Osage Nation Becomes 20th Tribe to Partner with Interior to Implement the Land Buy-Back Program

Voluntary Program will Strengthen Tribal Sovereignty across Indian Country

Last edited 09/29/2021

WASHINGTON, D.C. – Interior Deputy Secretary Michael Connor announced today that the Department has signed a cooperative agreement with the Osage Nation to implement the Land Buy-Back Program for Tribal Nations (Buy-Back Program). The Buy-Back Program facilitates the purchase of individual interests in fractionated trust lands and consolidates ownership for the tribe with jurisdiction.

Tribes have the opportunity to actively participate in the Buy-Back Program, including identifying acquisition priorities and leading owner outreach. The Department has entered into cooperative or other agreements with 20 sovereign tribal nations thus far. Each cooperative agreement between the Program and individual tribes is unique in time, scope and responsibilities based on the expressed interests of the tribe. More information and resources for tribal leaders are available at: http://www.doi.gov/buybackprogram/tribes/preparation.cfm.

“The Cobell Settlement provided no more than 10 years to implement this program, which helps fulfill President Obama's commitment to strengthen Native American communities,” said Deputy Secretary Connor. “We will meet this ambitious schedule by giving tribal governments the resources and flexibility to carry out the Program in coordination with tribal priorities. We look forward to working with Osage Nation to make sure landowners have the information they need to make informed decisions about their land.”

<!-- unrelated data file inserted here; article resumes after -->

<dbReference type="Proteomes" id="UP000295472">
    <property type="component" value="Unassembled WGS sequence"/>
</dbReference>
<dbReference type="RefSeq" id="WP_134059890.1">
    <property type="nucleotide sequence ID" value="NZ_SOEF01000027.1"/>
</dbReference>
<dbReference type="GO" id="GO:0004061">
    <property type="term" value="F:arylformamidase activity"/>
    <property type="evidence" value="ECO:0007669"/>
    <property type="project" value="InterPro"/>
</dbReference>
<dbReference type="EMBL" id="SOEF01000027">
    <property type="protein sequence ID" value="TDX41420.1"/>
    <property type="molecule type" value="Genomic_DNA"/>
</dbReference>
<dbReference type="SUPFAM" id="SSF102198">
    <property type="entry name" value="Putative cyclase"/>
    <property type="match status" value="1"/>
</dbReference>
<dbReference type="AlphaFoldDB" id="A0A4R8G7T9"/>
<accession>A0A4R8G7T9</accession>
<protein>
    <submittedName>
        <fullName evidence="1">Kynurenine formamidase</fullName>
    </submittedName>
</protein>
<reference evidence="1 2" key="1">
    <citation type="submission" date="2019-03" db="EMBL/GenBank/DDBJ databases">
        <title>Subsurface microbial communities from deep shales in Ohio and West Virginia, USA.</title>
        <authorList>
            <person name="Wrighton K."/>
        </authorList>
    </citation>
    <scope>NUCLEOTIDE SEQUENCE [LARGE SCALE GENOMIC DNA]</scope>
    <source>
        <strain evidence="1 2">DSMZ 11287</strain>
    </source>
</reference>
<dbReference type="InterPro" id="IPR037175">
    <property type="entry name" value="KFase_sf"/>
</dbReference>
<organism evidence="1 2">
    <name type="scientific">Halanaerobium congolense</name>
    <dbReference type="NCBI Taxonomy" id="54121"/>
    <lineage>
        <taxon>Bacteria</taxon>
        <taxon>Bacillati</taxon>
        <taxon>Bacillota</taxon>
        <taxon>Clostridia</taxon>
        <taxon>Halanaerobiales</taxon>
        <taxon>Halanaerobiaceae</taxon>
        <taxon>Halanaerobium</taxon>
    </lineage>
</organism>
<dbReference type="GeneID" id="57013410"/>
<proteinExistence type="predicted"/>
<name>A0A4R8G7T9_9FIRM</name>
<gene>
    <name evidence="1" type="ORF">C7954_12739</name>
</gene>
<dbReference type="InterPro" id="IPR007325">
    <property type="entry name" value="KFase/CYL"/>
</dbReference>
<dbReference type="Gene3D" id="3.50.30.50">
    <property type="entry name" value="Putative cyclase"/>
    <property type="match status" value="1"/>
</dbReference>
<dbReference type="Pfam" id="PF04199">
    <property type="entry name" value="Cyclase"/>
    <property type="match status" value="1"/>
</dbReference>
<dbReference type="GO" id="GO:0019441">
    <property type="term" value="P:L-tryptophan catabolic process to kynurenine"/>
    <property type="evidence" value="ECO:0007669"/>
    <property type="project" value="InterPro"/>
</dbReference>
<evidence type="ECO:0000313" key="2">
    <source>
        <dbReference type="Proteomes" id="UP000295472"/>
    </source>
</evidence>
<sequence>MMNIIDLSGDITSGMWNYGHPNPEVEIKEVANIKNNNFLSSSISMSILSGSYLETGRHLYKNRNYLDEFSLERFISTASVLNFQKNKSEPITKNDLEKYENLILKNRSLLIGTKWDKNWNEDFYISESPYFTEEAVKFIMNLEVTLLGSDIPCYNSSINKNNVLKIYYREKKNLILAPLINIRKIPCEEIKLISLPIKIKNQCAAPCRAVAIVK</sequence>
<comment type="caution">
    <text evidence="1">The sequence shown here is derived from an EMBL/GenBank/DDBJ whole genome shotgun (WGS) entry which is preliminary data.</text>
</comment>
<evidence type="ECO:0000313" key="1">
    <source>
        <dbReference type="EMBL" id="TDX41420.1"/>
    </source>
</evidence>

The agreement with Osage Nation outlines the strategy and resources to be provided to tribal leadership to facilitate landowner education about the Buy-Back Program and reach out to individuals with fractionated interests in reservation land that can be consolidated for the benefit of the tribal community.

Since it began making offers in December 2013, the Program has paid nearly $435 million to individual landowners and restored the equivalent of more than 690,000 acres of land to tribal governments.

“In the year 1906, the Osage owned all of the nearly 1.5 million acres of our Reservation,” said Osage Nation Chief Geoffrey Standing Bear. “Today, we have less than 4 percent of the land in Osage ownership. Much of the remaining land is held in fractionated ownership. The Land-Buy Back Program provides an opportunity for the Osage Nation to purchase some of the fractionated interests for complete ownership of land parcels. By having one owner, we can finally determine the highest and best use of the land.”

There are approximately 245,000 owners of nearly three million fractional interests across Indian Country who are eligible to participate in the Buy-Back Program. Many see little or no economic benefit from what are often small, undivided interests in lands that cannot be utilized due to their highly fractionated state.

The Buy-Back Program was created to implement the land consolidation component of the Cobell Settlement, which provided $1.9 billion to consolidate fractional land interests across Indian Country. It allows interested individual owners to receive payments for voluntarily selling their land. Interested sellers receive payments directly into their Individual Indian Money (IIM) account, and consolidated interests are immediately transferred to tribal governments and stay in trust for uses benefiting the tribes and their members.

The Department has announced 42 locations where land consolidation activities such as planning, outreach, mapping, mineral evaluations, appraisals or acquisitions are expected to take place through the middle of 2017. These communities represent 83 percent of all outstanding fractional interests across Indian Country. Details are available in the Program's 2014 Status Report.

Landowners can contact the Trust Beneficiary Call Center at 888-678-6836 to update their contact information, ask questions about their land or purchase offers, and learn about financial planning resources. Individuals can also visit their local Office of the Special Trustee for American Indians (OST) or Bureau of Indian Affairs (BIA) office, or find more information at http://www.doi.gov/buybackprogram/landowners in order to make informed decisions about their land.

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